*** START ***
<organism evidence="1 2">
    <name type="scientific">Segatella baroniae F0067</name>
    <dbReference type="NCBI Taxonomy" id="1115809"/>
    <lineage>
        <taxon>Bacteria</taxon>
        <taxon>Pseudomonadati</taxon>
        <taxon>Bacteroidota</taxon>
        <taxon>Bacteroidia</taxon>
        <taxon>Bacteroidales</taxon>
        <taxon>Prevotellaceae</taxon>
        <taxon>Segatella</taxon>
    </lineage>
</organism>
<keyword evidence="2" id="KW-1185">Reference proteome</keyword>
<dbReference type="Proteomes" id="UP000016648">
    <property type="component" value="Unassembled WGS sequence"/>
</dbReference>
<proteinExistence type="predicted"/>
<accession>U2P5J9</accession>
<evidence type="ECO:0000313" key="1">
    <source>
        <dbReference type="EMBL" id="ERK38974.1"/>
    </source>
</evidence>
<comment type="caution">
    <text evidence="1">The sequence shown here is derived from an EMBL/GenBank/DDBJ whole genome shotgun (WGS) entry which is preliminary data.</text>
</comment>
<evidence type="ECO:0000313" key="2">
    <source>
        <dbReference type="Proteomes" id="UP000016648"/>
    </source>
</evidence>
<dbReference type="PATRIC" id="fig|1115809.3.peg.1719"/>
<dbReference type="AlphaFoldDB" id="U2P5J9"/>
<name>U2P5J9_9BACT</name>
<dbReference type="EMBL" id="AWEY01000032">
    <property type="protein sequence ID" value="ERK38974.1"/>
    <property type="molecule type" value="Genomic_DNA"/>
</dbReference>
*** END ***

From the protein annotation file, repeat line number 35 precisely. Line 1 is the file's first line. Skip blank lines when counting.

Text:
<name>U2P5J9_9BACT</name>